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Summary: Through Christ’s death and resurrection you have been set free.

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Intro: "It ain’t over ’til it’s over."

This is probably the single most famous quote from baseball legend Yogi Berra. It’s simple but elegant and must have come to him in a rare moment of linguistic clarity, because he is much better known as the master of confusion and doublespeak like this:

"This is like deja vu all over again." "You can observe a lot just by watching." "You’ve got to be very careful if you don’t know where you’re going, because you might not get there." "I knew I was going to take the wrong train, so I left early." "Baseball is 90% mental -- the other half is physical."

"A nickel isn’t worth a dime today." "It was impossible to get a conversation going; everybody was talking too much." "If you come to a fork in the road, take it." "If the fans don’t come out to the ball park, you can’t stop them." "It ain’t the heat; it’s the humility." "You should always go to other people’s funerals; otherwise, they won’t come to yours."

"I didn’t really say everything I said."

Yogi’s not the only guy to ever get confused though. It can be a confusing world and even the most important things in life can be confusing. The whole point of Paul’s letter to the Galatians was to clear up some confusion that was the result of false teaching that was going on in their churches. God wanted them to be free and He was going to use this letter from Paul.

History: The churches in Galatia were being confused by these guys, called Judaizers. A few years before this letter was written the Apostle Paul and Barnabas had gone on a missionary journey and planted or started some new churches – they were the first to spread the message of Christ to the Gentiles (non-Jews). They traveled thru Asia Minor what today we call Turkey.

After they left each city where this new faith that one day would be called Christianity was introduced some men, Jewish men, came into the new church and told them that since Jesus was a Jew, and followed all of the Mosaic Law, then they too should follow it. They said in essence, “we Jews are circumcised and you must be too, you must sacrifice the way we do. Everything must be done the way we do them.” This teaching became known as “Legalism.”

Soon, Paul heard what was happening and around the year 48 A.D. this letter was written and sent to be read in these new churches. There is a lot of teaching in these letters – Sound doctrine and practical living. In chpt 5 begins some practical advice from Paul. He gives us 5 ways to set us free.

I. Stand Firm in the Faith of Christ (vs. 1-3).

This first point sounds like an oxymoron from the sermon title, but it is not and let me explain why it is not. Paul states that God’s purpose for deliverance, our salvation, was for the freedom of each believer. “Christ set us free from the “guilt-establishing and deadening power of the law” through His death and resurrection.”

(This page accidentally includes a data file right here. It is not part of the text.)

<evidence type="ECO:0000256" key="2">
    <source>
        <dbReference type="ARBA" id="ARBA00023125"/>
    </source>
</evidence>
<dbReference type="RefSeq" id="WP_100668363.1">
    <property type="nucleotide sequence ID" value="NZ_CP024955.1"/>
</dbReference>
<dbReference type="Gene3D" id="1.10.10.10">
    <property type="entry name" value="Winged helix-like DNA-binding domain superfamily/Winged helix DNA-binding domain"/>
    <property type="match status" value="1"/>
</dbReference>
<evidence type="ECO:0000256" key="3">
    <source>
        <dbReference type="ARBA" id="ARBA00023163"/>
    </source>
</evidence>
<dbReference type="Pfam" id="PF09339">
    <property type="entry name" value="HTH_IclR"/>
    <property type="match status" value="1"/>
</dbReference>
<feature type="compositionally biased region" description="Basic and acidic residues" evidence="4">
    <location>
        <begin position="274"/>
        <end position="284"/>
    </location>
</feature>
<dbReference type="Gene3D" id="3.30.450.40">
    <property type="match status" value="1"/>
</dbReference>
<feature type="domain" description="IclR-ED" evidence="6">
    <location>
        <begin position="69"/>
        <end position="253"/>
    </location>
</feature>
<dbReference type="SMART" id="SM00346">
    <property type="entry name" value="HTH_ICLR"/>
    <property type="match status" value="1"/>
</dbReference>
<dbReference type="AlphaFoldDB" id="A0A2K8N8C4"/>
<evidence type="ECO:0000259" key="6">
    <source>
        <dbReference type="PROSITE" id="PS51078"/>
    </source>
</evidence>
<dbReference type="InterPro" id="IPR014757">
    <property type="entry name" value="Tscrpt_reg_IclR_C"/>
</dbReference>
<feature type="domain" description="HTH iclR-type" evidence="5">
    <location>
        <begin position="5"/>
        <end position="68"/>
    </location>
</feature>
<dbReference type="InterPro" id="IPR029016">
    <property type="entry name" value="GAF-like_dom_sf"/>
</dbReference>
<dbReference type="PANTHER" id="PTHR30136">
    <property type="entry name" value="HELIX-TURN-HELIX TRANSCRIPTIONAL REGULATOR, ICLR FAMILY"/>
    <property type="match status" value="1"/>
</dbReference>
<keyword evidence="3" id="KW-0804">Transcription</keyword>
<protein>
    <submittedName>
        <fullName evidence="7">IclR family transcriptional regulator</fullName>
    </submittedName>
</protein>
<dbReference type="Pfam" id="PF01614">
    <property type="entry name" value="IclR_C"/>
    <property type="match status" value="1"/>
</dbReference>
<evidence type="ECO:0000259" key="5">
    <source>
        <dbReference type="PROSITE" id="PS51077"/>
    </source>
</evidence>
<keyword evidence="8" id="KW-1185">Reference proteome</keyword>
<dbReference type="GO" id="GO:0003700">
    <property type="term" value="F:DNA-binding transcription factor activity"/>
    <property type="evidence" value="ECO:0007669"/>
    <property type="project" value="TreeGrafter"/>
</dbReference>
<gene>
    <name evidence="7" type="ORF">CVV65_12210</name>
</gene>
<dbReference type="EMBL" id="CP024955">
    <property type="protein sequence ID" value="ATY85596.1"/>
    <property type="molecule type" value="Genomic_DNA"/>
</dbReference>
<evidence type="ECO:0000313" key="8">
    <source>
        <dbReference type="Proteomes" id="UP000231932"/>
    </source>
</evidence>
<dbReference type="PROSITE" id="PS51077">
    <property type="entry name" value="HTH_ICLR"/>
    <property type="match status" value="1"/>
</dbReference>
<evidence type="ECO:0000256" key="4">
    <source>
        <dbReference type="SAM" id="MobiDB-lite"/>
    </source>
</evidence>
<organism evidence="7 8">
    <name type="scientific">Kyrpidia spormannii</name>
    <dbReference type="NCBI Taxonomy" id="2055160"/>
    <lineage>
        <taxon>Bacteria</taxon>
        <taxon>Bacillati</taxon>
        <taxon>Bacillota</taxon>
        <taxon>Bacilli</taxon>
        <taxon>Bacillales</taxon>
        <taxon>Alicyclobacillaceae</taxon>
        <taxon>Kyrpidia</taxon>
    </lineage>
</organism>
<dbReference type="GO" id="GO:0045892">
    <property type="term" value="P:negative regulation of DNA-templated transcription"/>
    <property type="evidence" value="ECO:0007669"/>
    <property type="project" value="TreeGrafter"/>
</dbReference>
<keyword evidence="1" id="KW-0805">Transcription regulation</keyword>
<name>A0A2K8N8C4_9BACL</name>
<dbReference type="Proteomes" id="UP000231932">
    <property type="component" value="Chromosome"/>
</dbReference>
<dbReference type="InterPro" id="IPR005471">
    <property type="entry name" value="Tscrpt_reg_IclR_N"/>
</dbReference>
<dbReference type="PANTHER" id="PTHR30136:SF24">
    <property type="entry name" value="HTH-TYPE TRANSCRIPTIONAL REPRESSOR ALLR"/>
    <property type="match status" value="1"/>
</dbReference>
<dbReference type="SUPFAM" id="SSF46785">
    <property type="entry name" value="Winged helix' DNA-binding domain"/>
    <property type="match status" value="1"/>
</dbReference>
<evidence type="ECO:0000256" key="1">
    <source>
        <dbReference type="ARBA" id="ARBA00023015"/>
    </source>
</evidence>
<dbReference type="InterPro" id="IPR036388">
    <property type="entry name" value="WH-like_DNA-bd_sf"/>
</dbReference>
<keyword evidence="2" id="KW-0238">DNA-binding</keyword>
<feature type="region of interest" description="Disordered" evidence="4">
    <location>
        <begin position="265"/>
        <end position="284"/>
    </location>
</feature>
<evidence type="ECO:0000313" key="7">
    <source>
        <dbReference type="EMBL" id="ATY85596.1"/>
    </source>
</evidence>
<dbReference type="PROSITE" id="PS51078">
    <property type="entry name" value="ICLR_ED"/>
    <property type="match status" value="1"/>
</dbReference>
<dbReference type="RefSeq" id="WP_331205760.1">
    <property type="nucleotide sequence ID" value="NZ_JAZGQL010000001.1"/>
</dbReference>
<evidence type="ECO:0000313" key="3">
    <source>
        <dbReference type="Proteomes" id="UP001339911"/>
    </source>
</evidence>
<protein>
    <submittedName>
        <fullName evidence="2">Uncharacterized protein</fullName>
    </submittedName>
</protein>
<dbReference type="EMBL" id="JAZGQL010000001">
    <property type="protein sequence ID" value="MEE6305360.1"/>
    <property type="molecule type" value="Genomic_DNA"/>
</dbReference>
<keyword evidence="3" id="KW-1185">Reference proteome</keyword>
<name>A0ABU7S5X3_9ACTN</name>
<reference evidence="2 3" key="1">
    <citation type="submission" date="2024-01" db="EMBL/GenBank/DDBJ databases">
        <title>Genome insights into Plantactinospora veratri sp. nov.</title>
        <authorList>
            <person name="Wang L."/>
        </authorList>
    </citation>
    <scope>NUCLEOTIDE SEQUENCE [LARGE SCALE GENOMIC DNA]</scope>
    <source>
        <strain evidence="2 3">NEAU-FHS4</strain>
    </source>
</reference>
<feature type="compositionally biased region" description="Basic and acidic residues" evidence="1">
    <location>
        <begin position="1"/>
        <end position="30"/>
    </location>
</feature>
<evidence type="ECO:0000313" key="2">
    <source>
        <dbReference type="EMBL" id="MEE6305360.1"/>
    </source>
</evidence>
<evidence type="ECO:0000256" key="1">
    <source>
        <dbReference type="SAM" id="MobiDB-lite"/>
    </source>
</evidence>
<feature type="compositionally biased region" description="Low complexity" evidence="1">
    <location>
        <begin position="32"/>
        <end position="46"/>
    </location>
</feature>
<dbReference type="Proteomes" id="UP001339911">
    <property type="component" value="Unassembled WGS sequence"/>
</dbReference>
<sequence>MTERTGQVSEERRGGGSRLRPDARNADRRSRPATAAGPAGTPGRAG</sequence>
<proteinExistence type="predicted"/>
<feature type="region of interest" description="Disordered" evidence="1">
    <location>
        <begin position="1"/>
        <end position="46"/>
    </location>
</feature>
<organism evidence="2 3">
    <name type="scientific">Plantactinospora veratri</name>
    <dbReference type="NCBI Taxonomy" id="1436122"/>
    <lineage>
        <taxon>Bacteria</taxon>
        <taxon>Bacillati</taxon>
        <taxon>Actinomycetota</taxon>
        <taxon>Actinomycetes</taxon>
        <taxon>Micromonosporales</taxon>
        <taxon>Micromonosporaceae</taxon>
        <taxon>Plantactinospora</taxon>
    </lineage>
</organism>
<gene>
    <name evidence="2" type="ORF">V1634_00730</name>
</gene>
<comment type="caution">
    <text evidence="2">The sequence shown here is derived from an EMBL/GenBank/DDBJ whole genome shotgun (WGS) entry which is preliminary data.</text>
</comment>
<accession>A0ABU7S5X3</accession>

Going back to a yoke of slavery didn’t make sense, it was crazy. That is what the new Christians in Galatia were doing. They were tricked by the judaizers to go back to those old traditions. So Paul writes to them and gives them the command to stand firm in the faith of Christ.

Vs. 2-3: At the heart of what the Judiazers were teaching was a works based salvation. This is what every man made religion teaches. Here they were teaching that circumcision was necessary. The Jews were often referred to as the circumcised. This was their most distinctive outward mark and for many Jews it became a symbol of pride. Often they no longer viewed it as a God given symbol of His covenant promise (Gen 17:9-10). Instead most Jews looked at it as having some spiritual value in itself. In other words, they believed that being circumcised was a guarantee of God’s favor. A stamp of approval.

On the other hand what Paul taught was that the work of Christ is entirely sufficient. He paid it all for you and I. That is the biggest problem with any works-based salvation; it teaches that something must be done on the part of the believer in order to received the blessing, the gift of salvation. What this false thinking teaches is that when Christ said, “It is finished” it really wasn’t finished; it wasn’t finished until you do this work or that thing.

If you insist on following one portion of the Law then you must follow it all. “Whoever keeps the whole law and yet stumbles in one point,” James says, “he has become guilty of all” (James 2:10). God’s standard is perfect righteousness. Therefore, if part of the law falls short of His standard then salvation is forfeited. Even if a person were somehow able to keep all of the law for all of his life, if he broke a commandment during his last minute on earth, he would forfeit salvation. Or if he managed to keep all of the laws perfectly except one, he would suffer the same fate – no salvation.

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